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Steffen E-Mails Imply Closer Link to Ehrlich

New Light Shed on Aide's Role in Firings

By Matthew Mosk
Washington Post Staff Writer
Saturday, March 12, 2005; Page A01

A week before Joseph Steffen was revealed as the author of Internet postings about the personal life of Gov. Robert L. Ehrlich Jr.'s top political rival, he wrote to the governor's wife with an offer to "throw myself on the grenade" to head off a scandal.

First lady Kendel S. Ehrlich replied, "Relax. You'll be fine. We need you," and signed the e-mail "Ken."


Roughly 14,500 pages of e-mails and other documents were released by attorneys for the governor yesterday. More could be released Monday. (Matthew S. Gunby -- The Washington Post)

_____Maryland Government_____
Cerebral Sarbanes Aloof to Limelight (The Washington Post, Mar 12, 2005)
Sarbanes to Retire From Senate (The Washington Post, Mar 12, 2005)
Friends In High Places (The Washington Post, Mar 11, 2005)
Ehrlich Takes a Hit on Port (The Washington Post, Mar 11, 2005)
Full Report

The next day, Feb. 8, Ehrlich fired Steffen for posting the rumors, and the longtime aide who called himself "the Prince of Darkness" has become the focus of two investigations -- about political dirty tricks and his alleged role in the politically motivated dismissals of scores of state workers.

The exchange between Steffen and Kendel Ehrlich was found in roughly 14,500 pages of e-mails and other documents released by attorneys for the governor yesterday in response to Maryland Public Records Act requests from The Washington Post and nine other news agencies.

The stacks of documents, quickly pored over and sorted by reporters from a dozen news agencies working in concert, appear to do nothing to illuminate Steffen's boast on the Internet: that he knew of an orchestrated effort to "give float" to rumors that Baltimore Mayor Martin O'Malley had an extramarital affair. O'Malley has denied that.

They do, however, speak to claims by several fired employees that Steffen was involved in efforts to purge state agencies of political foes. In a June 2004 note to the governor's deputy appointments secretary, for instance, Steffen asked for a list in his new agency, the independent Maryland Insurance Administration, of the employees who could be fired at will.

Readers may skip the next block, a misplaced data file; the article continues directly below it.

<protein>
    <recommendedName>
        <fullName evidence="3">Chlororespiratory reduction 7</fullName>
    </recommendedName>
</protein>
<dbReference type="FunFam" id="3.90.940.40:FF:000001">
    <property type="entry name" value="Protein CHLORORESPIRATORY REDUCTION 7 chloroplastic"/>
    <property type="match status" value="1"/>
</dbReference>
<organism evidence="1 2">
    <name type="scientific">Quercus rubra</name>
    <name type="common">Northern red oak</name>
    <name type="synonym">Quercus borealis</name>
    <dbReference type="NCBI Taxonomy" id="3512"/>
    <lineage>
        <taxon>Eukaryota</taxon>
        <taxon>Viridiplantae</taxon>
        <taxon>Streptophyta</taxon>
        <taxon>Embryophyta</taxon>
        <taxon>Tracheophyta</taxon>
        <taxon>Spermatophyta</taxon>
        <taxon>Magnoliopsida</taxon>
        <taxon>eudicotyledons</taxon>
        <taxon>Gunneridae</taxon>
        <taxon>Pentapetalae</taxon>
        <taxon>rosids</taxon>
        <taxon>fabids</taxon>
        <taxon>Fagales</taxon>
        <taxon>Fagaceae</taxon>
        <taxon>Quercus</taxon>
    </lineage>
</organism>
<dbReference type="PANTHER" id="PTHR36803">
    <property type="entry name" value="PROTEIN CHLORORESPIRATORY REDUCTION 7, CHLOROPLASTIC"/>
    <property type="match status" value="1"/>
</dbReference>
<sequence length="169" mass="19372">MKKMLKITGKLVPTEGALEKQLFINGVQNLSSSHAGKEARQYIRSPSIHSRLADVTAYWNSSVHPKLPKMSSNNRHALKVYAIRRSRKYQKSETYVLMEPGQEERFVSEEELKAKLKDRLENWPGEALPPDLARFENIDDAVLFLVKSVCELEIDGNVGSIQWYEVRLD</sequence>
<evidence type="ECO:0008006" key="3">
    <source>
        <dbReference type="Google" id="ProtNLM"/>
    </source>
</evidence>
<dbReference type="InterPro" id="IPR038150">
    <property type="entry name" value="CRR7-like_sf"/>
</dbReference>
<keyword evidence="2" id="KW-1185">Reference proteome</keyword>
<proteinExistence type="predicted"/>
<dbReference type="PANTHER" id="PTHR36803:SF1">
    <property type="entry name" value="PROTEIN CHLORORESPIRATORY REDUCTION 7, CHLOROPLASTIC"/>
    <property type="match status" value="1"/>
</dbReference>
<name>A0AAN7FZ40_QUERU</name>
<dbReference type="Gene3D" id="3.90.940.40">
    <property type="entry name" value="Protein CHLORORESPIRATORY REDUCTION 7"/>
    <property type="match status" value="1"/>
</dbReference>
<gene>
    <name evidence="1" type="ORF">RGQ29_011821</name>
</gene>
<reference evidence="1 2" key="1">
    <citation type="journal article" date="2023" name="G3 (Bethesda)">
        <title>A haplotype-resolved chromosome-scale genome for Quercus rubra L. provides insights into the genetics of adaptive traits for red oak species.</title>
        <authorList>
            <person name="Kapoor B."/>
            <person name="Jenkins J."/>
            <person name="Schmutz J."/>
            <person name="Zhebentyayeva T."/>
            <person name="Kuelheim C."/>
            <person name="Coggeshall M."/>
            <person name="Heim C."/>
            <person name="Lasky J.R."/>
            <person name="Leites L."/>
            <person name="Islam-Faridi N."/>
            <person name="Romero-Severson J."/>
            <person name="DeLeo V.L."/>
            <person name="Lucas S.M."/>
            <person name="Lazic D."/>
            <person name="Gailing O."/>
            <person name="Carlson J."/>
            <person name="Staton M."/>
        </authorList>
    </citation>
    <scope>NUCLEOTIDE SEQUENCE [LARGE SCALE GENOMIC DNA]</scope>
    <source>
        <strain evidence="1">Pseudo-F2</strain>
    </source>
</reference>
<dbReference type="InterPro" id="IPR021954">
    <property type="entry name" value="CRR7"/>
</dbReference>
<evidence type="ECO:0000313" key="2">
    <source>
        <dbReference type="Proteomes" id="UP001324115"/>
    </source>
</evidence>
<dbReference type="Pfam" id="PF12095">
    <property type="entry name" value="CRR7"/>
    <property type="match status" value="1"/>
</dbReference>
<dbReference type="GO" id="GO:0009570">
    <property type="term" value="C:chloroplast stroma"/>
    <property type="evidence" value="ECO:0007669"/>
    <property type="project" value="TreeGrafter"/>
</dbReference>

"I realize this isn't officially what I do any longer," he informed Diane M. Baker, the appointments official. "But . . . there are some things here I don't see being changed without a shove coming from your end."

In the reply the next day, Baker said she would share the list with Steffen and added that her boss, Appointments Secretary Lawrence J. Hogan Jr., told the head of the agency where Steffen worked that he was "disappointed with the lack of movement" there.

In a May 2004 note to Greg Jones, a policy adviser to Ehrlich (R), Steffen said he consulted regularly with the appointments office and added: "Personnel IS policy, to quote Ronald Reagan."

While Ehrlich aides continued yesterday to describe Steffen as an "irrelevant" mid-level functionary, the e-mails present him as someone who was on familiar terms with the governor and his closest aides.

In an April 2003 e-mail, Steffen said it was Ehrlich who gave him the "Prince of Darkness" moniker "during his 1994 run for congress." And he described occasions when both Ehrlich and Hogan shouted, "Prince of Darkness!" when Steffen entered a crowded room.

The emerging public record is starting to make Ehrlich's continued effort to distance himself from Steffen look "silly," said Sen. Brian E. Frosh (D-Montgomery), who is expected to help lead a legislative probe into Steffen's possible role in dirty tricks and personnel matters.

"It's the Groucho Marx test," Frosh said. "It's 'Who are you going to believe, me or your own eyes?' "

Ehrlich's chief counsel, Jervis S. Finney, said the contents of the material amount to "hoo-ha."


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